The prospects for West Africa’s current mid-crop cocoa harvest has improved after suffering from the driest circumstances in over a decade. Heavy rains in Côte d’Ivoire and Ghana, which together produce more than half of the world’s cocoa, have given hope for a better harvest.
In comparison to the record combined output of 3.3 million tonnes in the 2020/2021 season, production in the two countries will be lower this year. The recent rains, however, has allayed fears of a substantial drop in production. GRO estimates overall production in the two countries to be around to 2.9 million tonnes in the 2019/2020 season, which had similar growth conditions.
The mid-crop harvest of Côte d’Ivoire and Ghana, which runs from April to September, contributes for roughly 20% of the combined total production of the two countries. The main agricultural harvest, which runs from October to March, was aided by above-average rainfall in the summer of 2021.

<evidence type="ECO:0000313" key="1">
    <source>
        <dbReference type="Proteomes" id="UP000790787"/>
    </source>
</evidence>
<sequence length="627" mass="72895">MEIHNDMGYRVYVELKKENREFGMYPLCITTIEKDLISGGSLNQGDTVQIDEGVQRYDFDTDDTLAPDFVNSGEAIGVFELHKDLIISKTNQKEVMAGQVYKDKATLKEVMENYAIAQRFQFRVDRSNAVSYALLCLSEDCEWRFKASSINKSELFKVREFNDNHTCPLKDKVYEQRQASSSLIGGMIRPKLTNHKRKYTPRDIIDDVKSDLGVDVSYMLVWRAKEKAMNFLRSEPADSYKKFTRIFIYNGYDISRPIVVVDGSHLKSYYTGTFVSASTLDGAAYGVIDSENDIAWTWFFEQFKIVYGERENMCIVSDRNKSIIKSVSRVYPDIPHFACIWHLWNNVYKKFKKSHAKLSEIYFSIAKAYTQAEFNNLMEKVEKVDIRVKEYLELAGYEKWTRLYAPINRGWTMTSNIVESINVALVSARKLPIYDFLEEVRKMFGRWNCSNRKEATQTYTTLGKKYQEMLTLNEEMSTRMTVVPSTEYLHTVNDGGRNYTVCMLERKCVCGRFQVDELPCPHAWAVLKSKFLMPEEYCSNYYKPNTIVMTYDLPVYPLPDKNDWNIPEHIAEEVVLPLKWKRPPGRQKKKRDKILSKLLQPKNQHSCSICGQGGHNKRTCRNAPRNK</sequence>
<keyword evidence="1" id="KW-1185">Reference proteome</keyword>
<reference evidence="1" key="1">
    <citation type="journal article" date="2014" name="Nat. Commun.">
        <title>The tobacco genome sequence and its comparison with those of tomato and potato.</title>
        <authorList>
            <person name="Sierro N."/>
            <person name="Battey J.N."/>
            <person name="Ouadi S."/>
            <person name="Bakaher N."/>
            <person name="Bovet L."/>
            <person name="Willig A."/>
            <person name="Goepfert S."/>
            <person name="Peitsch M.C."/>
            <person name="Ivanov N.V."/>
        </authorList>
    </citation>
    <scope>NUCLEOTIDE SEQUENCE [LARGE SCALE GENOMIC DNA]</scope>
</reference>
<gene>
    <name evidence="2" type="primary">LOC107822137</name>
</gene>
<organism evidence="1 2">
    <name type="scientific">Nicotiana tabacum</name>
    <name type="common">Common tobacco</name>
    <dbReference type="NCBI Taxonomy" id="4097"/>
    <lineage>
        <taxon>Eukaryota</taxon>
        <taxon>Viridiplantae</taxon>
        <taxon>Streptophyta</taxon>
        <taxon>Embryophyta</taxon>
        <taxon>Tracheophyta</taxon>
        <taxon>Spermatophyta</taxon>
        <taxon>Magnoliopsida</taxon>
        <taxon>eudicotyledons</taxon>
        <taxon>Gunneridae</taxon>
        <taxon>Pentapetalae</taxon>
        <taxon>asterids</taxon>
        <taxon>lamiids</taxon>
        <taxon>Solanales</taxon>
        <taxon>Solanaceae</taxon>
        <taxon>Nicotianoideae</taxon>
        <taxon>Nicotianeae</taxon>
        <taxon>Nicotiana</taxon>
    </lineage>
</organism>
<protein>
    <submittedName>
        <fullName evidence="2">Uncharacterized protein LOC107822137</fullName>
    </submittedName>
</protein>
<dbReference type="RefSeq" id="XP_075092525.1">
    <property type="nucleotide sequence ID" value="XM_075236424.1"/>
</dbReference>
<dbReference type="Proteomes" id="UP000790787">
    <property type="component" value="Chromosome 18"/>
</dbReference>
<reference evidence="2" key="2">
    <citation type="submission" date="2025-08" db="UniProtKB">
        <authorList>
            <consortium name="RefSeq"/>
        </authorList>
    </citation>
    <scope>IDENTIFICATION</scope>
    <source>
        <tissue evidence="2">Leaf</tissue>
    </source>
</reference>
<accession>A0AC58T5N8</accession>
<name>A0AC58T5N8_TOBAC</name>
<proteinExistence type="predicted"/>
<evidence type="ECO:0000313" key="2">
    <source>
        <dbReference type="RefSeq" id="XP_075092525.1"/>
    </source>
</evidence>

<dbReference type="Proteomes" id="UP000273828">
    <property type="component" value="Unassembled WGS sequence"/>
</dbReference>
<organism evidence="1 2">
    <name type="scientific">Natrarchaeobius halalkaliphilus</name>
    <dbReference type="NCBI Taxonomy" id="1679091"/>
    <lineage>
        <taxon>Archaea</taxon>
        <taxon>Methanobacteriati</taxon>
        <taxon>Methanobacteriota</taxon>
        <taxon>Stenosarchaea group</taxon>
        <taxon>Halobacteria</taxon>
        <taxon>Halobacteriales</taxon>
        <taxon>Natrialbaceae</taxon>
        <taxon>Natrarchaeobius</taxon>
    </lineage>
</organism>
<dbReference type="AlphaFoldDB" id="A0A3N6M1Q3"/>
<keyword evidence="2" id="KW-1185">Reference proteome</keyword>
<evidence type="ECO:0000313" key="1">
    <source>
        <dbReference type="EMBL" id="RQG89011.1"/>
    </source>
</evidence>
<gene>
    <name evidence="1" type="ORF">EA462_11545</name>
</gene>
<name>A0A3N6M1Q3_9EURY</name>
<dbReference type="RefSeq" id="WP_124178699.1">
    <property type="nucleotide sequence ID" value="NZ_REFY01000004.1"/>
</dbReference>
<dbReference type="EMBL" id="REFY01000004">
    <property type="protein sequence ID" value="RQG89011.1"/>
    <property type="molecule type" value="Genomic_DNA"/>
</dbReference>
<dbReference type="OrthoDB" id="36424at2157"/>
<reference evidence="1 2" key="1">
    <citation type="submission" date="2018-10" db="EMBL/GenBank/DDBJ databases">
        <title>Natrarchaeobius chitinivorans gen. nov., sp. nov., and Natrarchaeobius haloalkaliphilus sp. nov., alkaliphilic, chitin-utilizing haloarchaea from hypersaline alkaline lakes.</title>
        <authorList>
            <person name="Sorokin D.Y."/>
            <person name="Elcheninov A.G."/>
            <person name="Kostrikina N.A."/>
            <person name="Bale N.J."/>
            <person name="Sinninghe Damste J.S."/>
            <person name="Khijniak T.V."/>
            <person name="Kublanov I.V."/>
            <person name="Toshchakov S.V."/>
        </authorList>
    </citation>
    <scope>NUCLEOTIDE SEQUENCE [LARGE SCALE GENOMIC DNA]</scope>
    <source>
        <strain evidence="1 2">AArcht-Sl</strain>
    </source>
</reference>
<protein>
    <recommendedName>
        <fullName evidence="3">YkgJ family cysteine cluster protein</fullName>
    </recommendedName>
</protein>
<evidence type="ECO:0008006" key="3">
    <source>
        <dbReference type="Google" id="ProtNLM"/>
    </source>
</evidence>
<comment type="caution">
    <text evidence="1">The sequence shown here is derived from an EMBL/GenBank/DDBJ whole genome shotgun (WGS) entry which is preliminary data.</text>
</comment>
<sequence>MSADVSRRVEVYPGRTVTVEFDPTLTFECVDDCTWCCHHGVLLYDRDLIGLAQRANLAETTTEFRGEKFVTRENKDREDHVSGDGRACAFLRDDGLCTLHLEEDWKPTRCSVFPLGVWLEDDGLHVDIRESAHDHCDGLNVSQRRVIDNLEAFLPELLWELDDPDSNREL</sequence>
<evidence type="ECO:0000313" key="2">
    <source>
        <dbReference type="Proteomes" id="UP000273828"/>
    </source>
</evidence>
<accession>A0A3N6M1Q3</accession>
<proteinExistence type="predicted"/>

Soil moisture levels in both countries’ cocoa-growing regions hit new lows in early 2022, but have since recovered to about typical levels for this time of year. Rainfall in March and April was above the 10-year average, bringing Gro’s Drought Index down from February’s highs. Drought levels reached “extreme” in some sections of Côte d’Ivoire and “severe” in Ghana, but both nations now fall into the “moderate” category.
Cocoa futures prices on the New York market, currently trading at $2,511 per tonne, hit a season high of $2,830/tonne on February 11, well below the $3,417/tonne high of the 2015/2016 season and just under the 2019/2020 season high of $2,988/tonne.